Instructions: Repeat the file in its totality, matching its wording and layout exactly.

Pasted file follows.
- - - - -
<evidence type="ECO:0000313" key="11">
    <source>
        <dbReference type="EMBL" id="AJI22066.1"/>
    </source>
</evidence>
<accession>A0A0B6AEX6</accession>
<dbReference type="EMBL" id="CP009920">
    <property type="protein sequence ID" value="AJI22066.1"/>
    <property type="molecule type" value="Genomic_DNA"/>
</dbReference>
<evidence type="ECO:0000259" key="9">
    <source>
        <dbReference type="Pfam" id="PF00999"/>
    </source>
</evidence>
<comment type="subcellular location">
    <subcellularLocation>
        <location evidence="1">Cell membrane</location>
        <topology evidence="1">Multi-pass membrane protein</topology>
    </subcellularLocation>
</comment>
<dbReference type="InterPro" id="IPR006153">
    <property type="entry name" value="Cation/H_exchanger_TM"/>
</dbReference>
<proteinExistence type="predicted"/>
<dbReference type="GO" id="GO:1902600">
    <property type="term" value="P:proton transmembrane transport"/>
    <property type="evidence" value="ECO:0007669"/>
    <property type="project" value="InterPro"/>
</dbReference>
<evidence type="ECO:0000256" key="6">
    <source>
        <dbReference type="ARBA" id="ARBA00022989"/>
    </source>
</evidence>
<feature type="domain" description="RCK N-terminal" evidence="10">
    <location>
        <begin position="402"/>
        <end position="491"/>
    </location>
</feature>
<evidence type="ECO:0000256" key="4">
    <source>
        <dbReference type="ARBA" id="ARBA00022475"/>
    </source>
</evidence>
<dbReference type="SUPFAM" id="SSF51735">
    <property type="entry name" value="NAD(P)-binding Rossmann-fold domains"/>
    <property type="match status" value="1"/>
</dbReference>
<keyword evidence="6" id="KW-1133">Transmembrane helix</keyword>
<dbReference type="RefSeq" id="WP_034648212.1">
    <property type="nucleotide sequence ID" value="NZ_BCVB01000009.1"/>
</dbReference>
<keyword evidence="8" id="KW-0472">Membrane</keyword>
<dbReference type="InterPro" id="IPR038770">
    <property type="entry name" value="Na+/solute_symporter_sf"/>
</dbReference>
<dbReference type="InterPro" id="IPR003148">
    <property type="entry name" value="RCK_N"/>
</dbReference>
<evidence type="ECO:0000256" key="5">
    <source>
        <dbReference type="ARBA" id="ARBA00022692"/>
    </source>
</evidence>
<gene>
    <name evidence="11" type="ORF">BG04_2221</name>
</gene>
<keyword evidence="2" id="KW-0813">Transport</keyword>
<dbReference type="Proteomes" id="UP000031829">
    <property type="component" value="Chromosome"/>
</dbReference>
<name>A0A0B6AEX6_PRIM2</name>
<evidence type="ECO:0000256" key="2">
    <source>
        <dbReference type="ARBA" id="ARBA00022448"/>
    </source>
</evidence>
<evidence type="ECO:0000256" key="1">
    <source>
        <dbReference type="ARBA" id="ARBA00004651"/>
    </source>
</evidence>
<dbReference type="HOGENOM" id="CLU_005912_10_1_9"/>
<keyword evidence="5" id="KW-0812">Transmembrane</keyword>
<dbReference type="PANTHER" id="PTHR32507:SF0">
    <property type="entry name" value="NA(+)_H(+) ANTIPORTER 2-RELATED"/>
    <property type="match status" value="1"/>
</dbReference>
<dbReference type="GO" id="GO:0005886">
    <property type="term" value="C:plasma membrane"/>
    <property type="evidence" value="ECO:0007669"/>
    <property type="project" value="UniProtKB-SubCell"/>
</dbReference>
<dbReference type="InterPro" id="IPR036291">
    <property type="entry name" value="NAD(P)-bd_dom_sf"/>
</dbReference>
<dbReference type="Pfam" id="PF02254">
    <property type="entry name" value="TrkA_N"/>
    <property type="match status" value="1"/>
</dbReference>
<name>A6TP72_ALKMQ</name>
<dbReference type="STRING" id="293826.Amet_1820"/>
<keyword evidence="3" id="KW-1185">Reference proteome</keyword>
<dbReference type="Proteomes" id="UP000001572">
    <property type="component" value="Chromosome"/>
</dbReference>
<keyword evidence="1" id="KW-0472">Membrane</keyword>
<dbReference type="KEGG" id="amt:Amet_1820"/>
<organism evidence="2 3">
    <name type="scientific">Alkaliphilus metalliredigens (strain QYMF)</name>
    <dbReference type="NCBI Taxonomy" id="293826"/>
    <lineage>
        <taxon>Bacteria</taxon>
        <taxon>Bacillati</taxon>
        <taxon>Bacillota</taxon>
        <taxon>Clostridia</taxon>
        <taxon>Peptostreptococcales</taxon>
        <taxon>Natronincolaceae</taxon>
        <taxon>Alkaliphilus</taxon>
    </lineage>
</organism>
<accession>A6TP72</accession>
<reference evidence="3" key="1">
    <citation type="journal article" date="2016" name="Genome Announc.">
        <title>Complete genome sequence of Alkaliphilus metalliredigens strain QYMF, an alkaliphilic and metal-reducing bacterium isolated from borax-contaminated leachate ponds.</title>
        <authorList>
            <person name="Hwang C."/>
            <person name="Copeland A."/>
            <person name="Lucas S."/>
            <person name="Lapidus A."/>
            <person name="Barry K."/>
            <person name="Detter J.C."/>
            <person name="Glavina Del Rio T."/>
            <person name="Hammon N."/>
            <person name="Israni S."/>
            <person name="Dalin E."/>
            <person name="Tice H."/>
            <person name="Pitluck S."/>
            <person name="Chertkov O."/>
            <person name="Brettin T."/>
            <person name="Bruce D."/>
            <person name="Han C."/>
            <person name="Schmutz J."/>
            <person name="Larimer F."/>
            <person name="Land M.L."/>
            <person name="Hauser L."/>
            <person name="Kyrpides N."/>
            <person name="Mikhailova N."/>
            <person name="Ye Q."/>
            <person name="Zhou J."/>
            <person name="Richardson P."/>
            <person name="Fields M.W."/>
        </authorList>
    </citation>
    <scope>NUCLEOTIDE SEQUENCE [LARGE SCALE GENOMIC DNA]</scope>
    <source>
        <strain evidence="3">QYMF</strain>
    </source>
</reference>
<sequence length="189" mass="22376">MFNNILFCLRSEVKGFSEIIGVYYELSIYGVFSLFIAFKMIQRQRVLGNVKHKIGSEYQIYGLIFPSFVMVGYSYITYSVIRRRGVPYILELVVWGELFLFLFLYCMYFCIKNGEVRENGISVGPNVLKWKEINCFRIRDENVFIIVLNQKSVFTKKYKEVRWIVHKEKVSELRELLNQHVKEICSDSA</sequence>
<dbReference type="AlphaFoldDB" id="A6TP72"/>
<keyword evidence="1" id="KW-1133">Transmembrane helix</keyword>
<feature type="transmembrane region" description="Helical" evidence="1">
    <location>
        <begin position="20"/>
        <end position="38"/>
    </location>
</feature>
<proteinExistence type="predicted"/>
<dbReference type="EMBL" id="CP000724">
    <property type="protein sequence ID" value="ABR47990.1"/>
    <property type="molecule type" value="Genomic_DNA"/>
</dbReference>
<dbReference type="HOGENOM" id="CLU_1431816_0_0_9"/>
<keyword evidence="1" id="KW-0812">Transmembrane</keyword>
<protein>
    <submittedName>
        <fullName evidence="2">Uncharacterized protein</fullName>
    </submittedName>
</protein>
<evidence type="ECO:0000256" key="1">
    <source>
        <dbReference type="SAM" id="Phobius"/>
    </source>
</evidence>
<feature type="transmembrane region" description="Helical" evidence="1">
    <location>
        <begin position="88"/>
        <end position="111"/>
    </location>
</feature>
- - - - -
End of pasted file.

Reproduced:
<evidence type="ECO:0000313" key="11">
    <source>
        <dbReference type="EMBL" id="AJI22066.1"/>
    </source>
</evidence>
<accession>A0A0B6AEX6</accession>
<dbReference type="EMBL" id="CP009920">
    <property type="protein sequence ID" value="AJI22066.1"/>
    <property type="molecule type" value="Genomic_DNA"/>
</dbReference>
<evidence type="ECO:0000259" key="9">
    <source>
        <dbReference type="Pfam" id="PF00999"/>
    </source>
</evidence>
<comment type="subcellular location">
    <subcellularLocation>
        <location evidence="1">Cell membrane</location>
        <topology evidence="1">Multi-pass membrane protein</topology>
    </subcellularLocation>
</comment>
<dbReference type="InterPro" id="IPR006153">
    <property type="entry name" value="Cation/H_exchanger_TM"/>
</dbReference>
<proteinExistence type="predicted"/>
<dbReference type="GO" id="GO:1902600">
    <property type="term" value="P:proton transmembrane transport"/>
    <property type="evidence" value="ECO:0007669"/>
    <property type="project" value="InterPro"/>
</dbReference>
<evidence type="ECO:0000256" key="6">
    <source>
        <dbReference type="ARBA" id="ARBA00022989"/>
    </source>
</evidence>
<feature type="domain" description="RCK N-terminal" evidence="10">
    <location>
        <begin position="402"/>
        <end position="491"/>
    </location>
</feature>
<evidence type="ECO:0000256" key="4">
    <source>
        <dbReference type="ARBA" id="ARBA00022475"/>
    </source>
</evidence>
<dbReference type="SUPFAM" id="SSF51735">
    <property type="entry name" value="NAD(P)-binding Rossmann-fold domains"/>
    <property type="match status" value="1"/>
</dbReference>
<keyword evidence="6" id="KW-1133">Transmembrane helix</keyword>
<dbReference type="RefSeq" id="WP_034648212.1">
    <property type="nucleotide sequence ID" value="NZ_BCVB01000009.1"/>
</dbReference>
<keyword evidence="8" id="KW-0472">Membrane</keyword>
<dbReference type="InterPro" id="IPR038770">
    <property type="entry name" value="Na+/solute_symporter_sf"/>
</dbReference>
<dbReference type="InterPro" id="IPR003148">
    <property type="entry name" value="RCK_N"/>
</dbReference>
<evidence type="ECO:0000256" key="5">
    <source>
        <dbReference type="ARBA" id="ARBA00022692"/>
    </source>
</evidence>
<gene>
    <name evidence="11" type="ORF">BG04_2221</name>
</gene>
<keyword evidence="2" id="KW-0813">Transport</keyword>
<dbReference type="Proteomes" id="UP000031829">
    <property type="component" value="Chromosome"/>
</dbReference>
<name>A0A0B6AEX6_PRIM2</name>
<evidence type="ECO:0000256" key="2">
    <source>
        <dbReference type="ARBA" id="ARBA00022448"/>
    </source>
</evidence>
<evidence type="ECO:0000256" key="1">
    <source>
        <dbReference type="ARBA" id="ARBA00004651"/>
    </source>
</evidence>
<dbReference type="HOGENOM" id="CLU_005912_10_1_9"/>
<keyword evidence="5" id="KW-0812">Transmembrane</keyword>
<dbReference type="PANTHER" id="PTHR32507:SF0">
    <property type="entry name" value="NA(+)_H(+) ANTIPORTER 2-RELATED"/>
    <property type="match status" value="1"/>
</dbReference>
<dbReference type="GO" id="GO:0005886">
    <property type="term" value="C:plasma membrane"/>
    <property type="evidence" value="ECO:0007669"/>
    <property type="project" value="UniProtKB-SubCell"/>
</dbReference>
<dbReference type="InterPro" id="IPR036291">
    <property type="entry name" value="NAD(P)-bd_dom_sf"/>
</dbReference>
<dbReference type="Pfam" id="PF02254">
    <property type="entry name" value="TrkA_N"/>
    <property type="match status" value="1"/>
</dbReference>
<name>A6TP72_ALKMQ</name>
<dbReference type="STRING" id="293826.Amet_1820"/>
<keyword evidence="3" id="KW-1185">Reference proteome</keyword>
<dbReference type="Proteomes" id="UP000001572">
    <property type="component" value="Chromosome"/>
</dbReference>
<keyword evidence="1" id="KW-0472">Membrane</keyword>
<dbReference type="KEGG" id="amt:Amet_1820"/>
<organism evidence="2 3">
    <name type="scientific">Alkaliphilus metalliredigens (strain QYMF)</name>
    <dbReference type="NCBI Taxonomy" id="293826"/>
    <lineage>
        <taxon>Bacteria</taxon>
        <taxon>Bacillati</taxon>
        <taxon>Bacillota</taxon>
        <taxon>Clostridia</taxon>
        <taxon>Peptostreptococcales</taxon>
        <taxon>Natronincolaceae</taxon>
        <taxon>Alkaliphilus</taxon>
    </lineage>
</organism>
<accession>A6TP72</accession>
<reference evidence="3" key="1">
    <citation type="journal article" date="2016" name="Genome Announc.">
        <title>Complete genome sequence of Alkaliphilus metalliredigens strain QYMF, an alkaliphilic and metal-reducing bacterium isolated from borax-contaminated leachate ponds.</title>
        <authorList>
            <person name="Hwang C."/>
            <person name="Copeland A."/>
            <person name="Lucas S."/>
            <person name="Lapidus A."/>
            <person name="Barry K."/>
            <person name="Detter J.C."/>
            <person name="Glavina Del Rio T."/>
            <person name="Hammon N."/>
            <person name="Israni S."/>
            <person name="Dalin E."/>
            <person name="Tice H."/>
            <person name="Pitluck S."/>
            <person name="Chertkov O."/>
            <person name="Brettin T."/>
            <person name="Bruce D."/>
            <person name="Han C."/>
            <person name="Schmutz J."/>
            <person name="Larimer F."/>
            <person name="Land M.L."/>
            <person name="Hauser L."/>
            <person name="Kyrpides N."/>
            <person name="Mikhailova N."/>
            <person name="Ye Q."/>
            <person name="Zhou J."/>
            <person name="Richardson P."/>
            <person name="Fields M.W."/>
        </authorList>
    </citation>
    <scope>NUCLEOTIDE SEQUENCE [LARGE SCALE GENOMIC DNA]</scope>
    <source>
        <strain evidence="3">QYMF</strain>
    </source>
</reference>
<sequence length="189" mass="22376">MFNNILFCLRSEVKGFSEIIGVYYELSIYGVFSLFIAFKMIQRQRVLGNVKHKIGSEYQIYGLIFPSFVMVGYSYITYSVIRRRGVPYILELVVWGELFLFLFLYCMYFCIKNGEVRENGISVGPNVLKWKEINCFRIRDENVFIIVLNQKSVFTKKYKEVRWIVHKEKVSELRELLNQHVKEICSDSA</sequence>
<dbReference type="AlphaFoldDB" id="A6TP72"/>
<keyword evidence="1" id="KW-1133">Transmembrane helix</keyword>
<feature type="transmembrane region" description="Helical" evidence="1">
    <location>
        <begin position="20"/>
        <end position="38"/>
    </location>
</feature>
<proteinExistence type="predicted"/>
<dbReference type="EMBL" id="CP000724">
    <property type="protein sequence ID" value="ABR47990.1"/>
    <property type="molecule type" value="Genomic_DNA"/>
</dbReference>
<dbReference type="HOGENOM" id="CLU_1431816_0_0_9"/>
<keyword evidence="1" id="KW-0812">Transmembrane</keyword>
<protein>
    <submittedName>
        <fullName evidence="2">Uncharacterized protein</fullName>
    </submittedName>
</protein>
<evidence type="ECO:0000256" key="1">
    <source>
        <dbReference type="SAM" id="Phobius"/>
    </source>
</evidence>
<feature type="transmembrane region" description="Helical" evidence="1">
    <location>
        <begin position="88"/>
        <end position="111"/>
    </location>
</feature>